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Monday News Roundup

Mar 15, 2010

#1 Tweet from last week: Granville Street during the Olympics vs. Granville street today

PREFAB FRIDAY: Beautiful Green Roofed Affordable Housing In the UK (Inhabitat)
“Affordable housing meets stylish design, renewable energy, green roofs, energy efficiency and prefabricated construction in this fantastic housing project in the London Borough of Hillingdon.”

Biking in Portland to become as mundane as housework (Momentum)

Lost in Penn Station: Wayfinding in huge transit hubs (Slate)
Why are the signs at the nation’s busiest train hub so confusing?

Pedestrian Survival Techniques (Discovering Urbanism)
Interesting post about trying to be a pedestrian in the middle of a city.

Samuel Cochran of SMIT (Design Glut)
SMIT’s products are beautiful, sophisticated panels for harnessing renewable energy. Their work is already in MoMA’s permanent collection.

The Future of Cities in the Internet Era (Next American City)
Ever since humans began to organize themselves in cities, people have been wondering what the cities of the future would look like. Many urban advocates and policy makers are now recognizing the extraordinary potential to use these mobile phones, personal computers + the internet to engage citizens and ultimately improve the way cities work.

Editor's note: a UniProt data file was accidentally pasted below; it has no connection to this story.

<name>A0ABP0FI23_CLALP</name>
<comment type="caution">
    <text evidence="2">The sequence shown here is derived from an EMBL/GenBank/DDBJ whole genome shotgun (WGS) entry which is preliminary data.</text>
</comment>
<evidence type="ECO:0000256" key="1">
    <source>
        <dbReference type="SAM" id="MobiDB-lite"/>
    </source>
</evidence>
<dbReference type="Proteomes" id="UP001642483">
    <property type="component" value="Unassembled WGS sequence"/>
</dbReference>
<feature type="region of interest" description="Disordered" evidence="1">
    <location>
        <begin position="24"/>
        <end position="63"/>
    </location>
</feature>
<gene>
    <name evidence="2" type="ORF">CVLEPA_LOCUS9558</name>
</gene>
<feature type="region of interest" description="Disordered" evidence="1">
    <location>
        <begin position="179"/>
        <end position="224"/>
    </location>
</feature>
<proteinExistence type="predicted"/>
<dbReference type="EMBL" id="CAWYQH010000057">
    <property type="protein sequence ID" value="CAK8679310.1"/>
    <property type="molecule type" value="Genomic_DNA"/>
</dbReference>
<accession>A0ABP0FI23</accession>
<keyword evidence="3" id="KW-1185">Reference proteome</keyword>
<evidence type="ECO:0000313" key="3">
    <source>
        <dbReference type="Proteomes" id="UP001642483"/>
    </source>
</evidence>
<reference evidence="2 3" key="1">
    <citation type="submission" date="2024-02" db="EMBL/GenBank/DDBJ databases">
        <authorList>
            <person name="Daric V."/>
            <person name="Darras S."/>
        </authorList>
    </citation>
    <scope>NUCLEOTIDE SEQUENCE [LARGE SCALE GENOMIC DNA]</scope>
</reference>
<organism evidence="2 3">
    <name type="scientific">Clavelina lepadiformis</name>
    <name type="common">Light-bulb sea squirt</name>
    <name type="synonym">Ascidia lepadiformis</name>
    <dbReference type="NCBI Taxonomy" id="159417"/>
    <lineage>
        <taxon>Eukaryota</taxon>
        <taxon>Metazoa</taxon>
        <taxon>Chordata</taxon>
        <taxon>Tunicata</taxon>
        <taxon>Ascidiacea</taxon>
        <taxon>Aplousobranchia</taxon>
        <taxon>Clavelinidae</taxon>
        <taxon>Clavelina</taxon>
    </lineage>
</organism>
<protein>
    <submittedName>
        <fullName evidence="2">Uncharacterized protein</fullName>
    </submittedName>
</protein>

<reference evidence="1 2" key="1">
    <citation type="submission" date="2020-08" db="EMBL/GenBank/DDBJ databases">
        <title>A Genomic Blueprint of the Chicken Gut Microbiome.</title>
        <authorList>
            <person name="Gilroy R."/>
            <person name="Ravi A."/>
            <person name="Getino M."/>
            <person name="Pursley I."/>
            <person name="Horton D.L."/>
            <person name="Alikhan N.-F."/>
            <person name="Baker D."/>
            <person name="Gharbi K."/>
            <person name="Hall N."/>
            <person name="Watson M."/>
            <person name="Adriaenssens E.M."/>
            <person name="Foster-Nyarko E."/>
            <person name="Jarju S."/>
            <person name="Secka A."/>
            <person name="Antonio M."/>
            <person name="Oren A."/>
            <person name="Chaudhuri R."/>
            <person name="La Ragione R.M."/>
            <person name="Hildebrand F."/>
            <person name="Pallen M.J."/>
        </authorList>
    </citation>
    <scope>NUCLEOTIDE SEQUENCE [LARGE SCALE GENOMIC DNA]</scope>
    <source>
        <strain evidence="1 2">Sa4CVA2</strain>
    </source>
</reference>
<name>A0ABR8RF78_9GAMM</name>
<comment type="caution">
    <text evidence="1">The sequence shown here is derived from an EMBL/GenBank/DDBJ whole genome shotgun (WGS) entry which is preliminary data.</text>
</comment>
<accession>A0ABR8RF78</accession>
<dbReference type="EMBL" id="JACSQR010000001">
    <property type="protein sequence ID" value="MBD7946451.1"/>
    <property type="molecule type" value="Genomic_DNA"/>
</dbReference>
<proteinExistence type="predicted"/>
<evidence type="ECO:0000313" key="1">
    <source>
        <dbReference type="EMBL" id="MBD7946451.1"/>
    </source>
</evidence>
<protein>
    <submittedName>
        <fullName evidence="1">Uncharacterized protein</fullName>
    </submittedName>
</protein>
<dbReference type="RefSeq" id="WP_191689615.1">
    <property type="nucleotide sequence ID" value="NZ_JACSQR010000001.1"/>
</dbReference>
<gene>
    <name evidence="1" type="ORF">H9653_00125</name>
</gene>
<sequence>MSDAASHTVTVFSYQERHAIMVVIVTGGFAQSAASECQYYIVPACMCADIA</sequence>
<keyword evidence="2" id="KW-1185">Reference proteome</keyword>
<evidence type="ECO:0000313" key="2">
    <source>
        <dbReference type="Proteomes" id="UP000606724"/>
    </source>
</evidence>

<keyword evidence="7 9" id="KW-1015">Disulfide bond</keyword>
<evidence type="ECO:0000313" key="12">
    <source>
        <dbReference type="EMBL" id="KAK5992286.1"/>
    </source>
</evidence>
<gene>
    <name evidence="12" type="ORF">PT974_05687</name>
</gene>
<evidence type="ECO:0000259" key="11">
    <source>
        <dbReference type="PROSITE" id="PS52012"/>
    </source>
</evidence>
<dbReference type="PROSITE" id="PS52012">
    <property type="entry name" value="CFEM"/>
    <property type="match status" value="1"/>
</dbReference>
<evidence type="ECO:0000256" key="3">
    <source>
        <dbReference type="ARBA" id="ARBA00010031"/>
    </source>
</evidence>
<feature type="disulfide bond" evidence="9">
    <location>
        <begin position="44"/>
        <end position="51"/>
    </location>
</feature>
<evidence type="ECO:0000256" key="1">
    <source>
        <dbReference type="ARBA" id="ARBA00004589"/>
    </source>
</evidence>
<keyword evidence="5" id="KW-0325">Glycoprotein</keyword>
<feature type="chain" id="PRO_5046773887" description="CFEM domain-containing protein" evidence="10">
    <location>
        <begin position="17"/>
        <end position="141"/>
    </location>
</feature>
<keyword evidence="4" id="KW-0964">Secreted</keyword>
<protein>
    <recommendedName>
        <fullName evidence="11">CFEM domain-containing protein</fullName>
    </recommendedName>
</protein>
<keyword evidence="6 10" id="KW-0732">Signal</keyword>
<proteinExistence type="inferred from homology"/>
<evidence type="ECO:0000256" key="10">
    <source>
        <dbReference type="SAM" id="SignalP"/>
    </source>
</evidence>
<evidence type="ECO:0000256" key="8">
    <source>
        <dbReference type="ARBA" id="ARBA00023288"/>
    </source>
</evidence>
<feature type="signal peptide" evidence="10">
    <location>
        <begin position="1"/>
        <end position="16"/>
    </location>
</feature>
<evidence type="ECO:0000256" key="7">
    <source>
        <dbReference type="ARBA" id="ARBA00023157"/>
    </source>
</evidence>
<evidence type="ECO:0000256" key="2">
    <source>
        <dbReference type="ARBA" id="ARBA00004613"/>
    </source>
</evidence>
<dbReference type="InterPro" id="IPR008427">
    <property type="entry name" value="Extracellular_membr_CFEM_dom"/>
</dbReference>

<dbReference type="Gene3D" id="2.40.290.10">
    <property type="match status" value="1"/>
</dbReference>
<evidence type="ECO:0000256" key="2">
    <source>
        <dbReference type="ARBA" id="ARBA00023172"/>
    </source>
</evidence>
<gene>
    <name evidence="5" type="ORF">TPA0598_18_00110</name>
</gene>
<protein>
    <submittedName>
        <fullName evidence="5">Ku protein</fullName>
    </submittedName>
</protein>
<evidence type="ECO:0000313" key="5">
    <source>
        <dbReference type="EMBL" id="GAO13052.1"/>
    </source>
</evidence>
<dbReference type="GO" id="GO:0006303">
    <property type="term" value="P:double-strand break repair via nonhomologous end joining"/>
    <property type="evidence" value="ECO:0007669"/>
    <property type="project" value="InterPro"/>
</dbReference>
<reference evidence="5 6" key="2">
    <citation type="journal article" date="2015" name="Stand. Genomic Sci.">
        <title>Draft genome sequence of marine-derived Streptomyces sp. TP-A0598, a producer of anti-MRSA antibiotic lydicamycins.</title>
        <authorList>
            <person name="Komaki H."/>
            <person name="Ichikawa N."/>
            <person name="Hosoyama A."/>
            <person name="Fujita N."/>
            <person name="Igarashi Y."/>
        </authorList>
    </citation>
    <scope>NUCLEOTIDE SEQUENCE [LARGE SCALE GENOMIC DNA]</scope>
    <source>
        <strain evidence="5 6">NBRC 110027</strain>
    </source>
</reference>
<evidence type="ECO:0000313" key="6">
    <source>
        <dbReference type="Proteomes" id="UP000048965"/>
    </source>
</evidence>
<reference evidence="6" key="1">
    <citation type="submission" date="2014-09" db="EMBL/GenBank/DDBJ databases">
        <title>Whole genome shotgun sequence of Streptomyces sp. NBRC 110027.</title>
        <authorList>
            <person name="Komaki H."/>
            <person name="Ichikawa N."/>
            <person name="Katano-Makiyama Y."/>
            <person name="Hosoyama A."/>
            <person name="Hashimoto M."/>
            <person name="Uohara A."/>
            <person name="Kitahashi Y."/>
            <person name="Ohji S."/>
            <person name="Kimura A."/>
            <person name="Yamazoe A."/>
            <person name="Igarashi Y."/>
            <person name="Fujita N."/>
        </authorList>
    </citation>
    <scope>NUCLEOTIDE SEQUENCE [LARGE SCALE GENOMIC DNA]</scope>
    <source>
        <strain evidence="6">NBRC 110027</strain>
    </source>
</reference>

Practicing cautionary placemaking: urbanism and the Venetian Ghetto (my urbanist)
Provocative post placing new urbanism and density in historic context. Where does this new one – of transit oriented communities’ fit?

San Francisco Solar Map
A map of solar activity throughout San Francisco

Entire cities recreated from Flickr photos (New Scientist)
3D computer models of beautiful cities produced in a day using crowd-sourced snaps

The Work of Art in the Age of Digital Pre-production (Quiet Babylon)
Cameron Moll has created a poster that depicts the Coliseum using type. The Colosseo is a gloriously hybrid entity, digitally produced but mechanically reproduced. The prints are these beautiful objects, but the Colosseo is also data.

A local lesson in transit orientation (@Kaid_at_NRDC)
“Several weeks ago, I ran a post making the case that transit-oriented development requires more than just transit and development. As the phrase implies, it also requires orientation: the development must relate to and be convenient to the transit. There is also a body of practice and research on the closely linked subject of walkable neighborhoods, which require more than just sidewalks and places you might want to go within theoretical walking distance.”